The Essence Of This Series

This column was started several months ago in part from my frustration at seeing experts, particularly in medicine and politics, make wrong decisions based on good data combined with a faulty analysis. As time has progressed, I presented the essence of Bayesian decision theory, statistics, and probability combined with a healthy dose of puzzles and paradoxes. I tried to choose the puzzles to be fun and illustrate various aspects of critical thinking.

All this is good fun and games. However, the issues that I present are serious – deadly serious. If you are President on the USA and want to respond to 9/11, what do you do? If you are a devout believer in the religion of your parents and your advisor tells you that God wants you to blow yourself up and take along as many non-believers as possible, what is the probability that is a true message? How do you decide?

In short, I am saying that while solving handshake puzzles can be fun, the effort is ultimately useless unless the mental process you used to solve the artificial puzzle can be generalized to applications in the real world.

If a Fundamental Christian Minister tells you that abstinence from sexual activity is the safest way to avoid both VD and unwanted pregnancies, do you nod in agreement with the understanding that if you don’t have intercourse, then you are safe? Or do you evaluate abstinence as a method and only look at the results? If you do the latter, then the jury has already returned with a verdict: abstinence is the least reliable and most dangerous of the common methods of both birth control and control of STDs. That is, you cannot throw away data just because you don’t like it. If a moral value is presented as the solution to a physical problem, then the action is judged by the physical standards, not the moral ones. When abstinence fails and results in an unwanted birth, that is no different than the same results from a hole in a condom in the physical world. Would the Minister agree with that?

What’s the difference between news and propaganda? Is there a difference? Can we apply logic and decision theory to news sources or to religious teaching?

I took a lot of flack during the series on the difference between conjectures, hypotheses, and theories because I refuse to consider intelligent design to explain the diversity of life forms to be a theory. At best, it is a conjecture. Why shouldn’t we consider ID to be on the same intellectual level as Darwinian evolution?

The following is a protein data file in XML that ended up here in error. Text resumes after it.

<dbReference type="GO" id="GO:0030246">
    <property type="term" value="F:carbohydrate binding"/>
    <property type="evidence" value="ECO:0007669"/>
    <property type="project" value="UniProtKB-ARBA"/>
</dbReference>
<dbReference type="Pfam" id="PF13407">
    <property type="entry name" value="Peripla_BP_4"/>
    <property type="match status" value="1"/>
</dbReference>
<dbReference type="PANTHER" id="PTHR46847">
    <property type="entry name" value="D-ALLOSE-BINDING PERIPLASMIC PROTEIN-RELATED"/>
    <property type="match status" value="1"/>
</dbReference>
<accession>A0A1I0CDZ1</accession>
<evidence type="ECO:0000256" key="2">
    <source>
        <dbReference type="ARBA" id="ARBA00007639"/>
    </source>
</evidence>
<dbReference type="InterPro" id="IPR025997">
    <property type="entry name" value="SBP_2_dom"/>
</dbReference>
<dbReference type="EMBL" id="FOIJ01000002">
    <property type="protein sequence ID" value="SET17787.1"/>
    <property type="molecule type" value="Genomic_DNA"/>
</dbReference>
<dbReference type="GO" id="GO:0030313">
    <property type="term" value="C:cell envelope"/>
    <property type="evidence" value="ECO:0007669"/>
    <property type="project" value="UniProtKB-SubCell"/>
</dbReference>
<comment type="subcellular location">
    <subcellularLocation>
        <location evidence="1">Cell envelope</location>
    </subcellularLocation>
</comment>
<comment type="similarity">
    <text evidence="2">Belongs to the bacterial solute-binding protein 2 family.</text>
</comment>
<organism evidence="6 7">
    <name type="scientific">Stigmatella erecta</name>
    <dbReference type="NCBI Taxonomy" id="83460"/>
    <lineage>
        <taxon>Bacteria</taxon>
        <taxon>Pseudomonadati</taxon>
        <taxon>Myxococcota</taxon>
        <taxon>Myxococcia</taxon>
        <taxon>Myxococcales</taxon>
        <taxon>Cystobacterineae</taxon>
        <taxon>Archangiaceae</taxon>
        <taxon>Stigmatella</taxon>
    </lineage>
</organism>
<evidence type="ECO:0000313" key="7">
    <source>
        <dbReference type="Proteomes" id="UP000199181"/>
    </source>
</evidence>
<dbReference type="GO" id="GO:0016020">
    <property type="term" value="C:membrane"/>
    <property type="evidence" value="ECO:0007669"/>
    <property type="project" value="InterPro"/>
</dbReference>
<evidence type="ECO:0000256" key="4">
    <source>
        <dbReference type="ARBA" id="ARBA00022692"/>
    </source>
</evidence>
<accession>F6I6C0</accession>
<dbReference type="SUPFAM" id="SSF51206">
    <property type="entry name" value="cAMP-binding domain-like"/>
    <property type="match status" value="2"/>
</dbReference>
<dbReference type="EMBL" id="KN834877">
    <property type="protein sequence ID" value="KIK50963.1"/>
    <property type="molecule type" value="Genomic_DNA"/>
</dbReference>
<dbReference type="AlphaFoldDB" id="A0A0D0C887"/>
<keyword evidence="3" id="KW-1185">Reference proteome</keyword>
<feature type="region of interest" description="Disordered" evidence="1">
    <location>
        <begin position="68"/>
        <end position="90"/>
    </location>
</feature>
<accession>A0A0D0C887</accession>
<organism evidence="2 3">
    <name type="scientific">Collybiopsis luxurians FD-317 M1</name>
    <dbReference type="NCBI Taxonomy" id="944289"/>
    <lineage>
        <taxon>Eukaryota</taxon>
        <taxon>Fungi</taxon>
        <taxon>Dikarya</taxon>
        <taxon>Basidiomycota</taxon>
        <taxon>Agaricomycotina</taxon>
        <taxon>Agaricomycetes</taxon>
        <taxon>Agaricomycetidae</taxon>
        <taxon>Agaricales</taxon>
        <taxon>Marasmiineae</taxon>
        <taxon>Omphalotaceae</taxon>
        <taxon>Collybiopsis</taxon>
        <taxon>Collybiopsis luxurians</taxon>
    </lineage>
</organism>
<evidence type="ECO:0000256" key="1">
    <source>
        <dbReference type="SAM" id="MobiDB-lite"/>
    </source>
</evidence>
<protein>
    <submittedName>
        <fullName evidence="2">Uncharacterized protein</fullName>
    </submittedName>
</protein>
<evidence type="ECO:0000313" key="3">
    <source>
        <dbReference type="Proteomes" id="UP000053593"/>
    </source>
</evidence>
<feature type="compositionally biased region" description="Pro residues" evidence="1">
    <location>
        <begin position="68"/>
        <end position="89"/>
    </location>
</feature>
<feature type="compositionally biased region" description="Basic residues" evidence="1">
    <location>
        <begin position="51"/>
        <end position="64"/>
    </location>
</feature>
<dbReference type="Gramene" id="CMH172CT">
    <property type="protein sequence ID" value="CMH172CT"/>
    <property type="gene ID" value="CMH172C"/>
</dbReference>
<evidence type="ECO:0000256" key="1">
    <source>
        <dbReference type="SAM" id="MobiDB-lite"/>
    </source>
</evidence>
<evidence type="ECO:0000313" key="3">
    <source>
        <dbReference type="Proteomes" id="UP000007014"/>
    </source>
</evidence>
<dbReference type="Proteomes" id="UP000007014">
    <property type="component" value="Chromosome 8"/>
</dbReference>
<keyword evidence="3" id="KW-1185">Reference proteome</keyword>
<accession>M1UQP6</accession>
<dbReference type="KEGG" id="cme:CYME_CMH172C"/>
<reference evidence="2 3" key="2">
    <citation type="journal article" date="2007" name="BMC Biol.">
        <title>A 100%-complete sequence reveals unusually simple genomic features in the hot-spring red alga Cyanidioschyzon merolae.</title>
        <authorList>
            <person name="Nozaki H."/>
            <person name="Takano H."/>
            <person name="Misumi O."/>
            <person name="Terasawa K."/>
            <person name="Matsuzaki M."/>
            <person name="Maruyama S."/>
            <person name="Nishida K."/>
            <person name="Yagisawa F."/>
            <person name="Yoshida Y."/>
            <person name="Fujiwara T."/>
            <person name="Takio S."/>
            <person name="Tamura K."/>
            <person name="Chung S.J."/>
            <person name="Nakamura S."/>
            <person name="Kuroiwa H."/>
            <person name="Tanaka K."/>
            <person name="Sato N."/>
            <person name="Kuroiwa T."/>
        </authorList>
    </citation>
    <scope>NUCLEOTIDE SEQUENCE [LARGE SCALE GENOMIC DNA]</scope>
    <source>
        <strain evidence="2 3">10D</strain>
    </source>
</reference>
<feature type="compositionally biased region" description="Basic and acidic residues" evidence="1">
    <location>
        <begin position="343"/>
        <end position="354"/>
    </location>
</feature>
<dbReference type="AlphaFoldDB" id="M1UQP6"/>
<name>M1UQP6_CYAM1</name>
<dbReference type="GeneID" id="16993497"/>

By law our mass media must “present both sides” of controversies in a balanced way. When is an issue a controversy? Do all controversies have two sides of equal value? If someone advocates a return to slavery, are we obligated to hear both sides? Is the word of God sufficient reason to prevent same-sex marriages? If so, which God? If marriage was instituted by your God, what is the status of those who do not believe as you do?

Can logic and reasoning ever solve all the problems of philosophy and religion? That is an easy one; by iron-clad logic, the answer is “NO.” Any logical system that is interesting enough contains statements that are not probable within that system. So don’t think I am hitting on religion here. In fact, I am supporting the idea that we need belief systems. However, we should all work to make sure that our beliefs are at least self-consistent and do not contradict physical measurements. That is the essence of this series.

For those who wish to delve further into decision theory without wading through a lot of equations, I have posted a tutorial on elementary decision theory. It shows examples of faulty physicians’ diagnoses (important for those considering surgery) and how to evaluate anti-terrorist activities (important for everyone). That tutorial can be found here.

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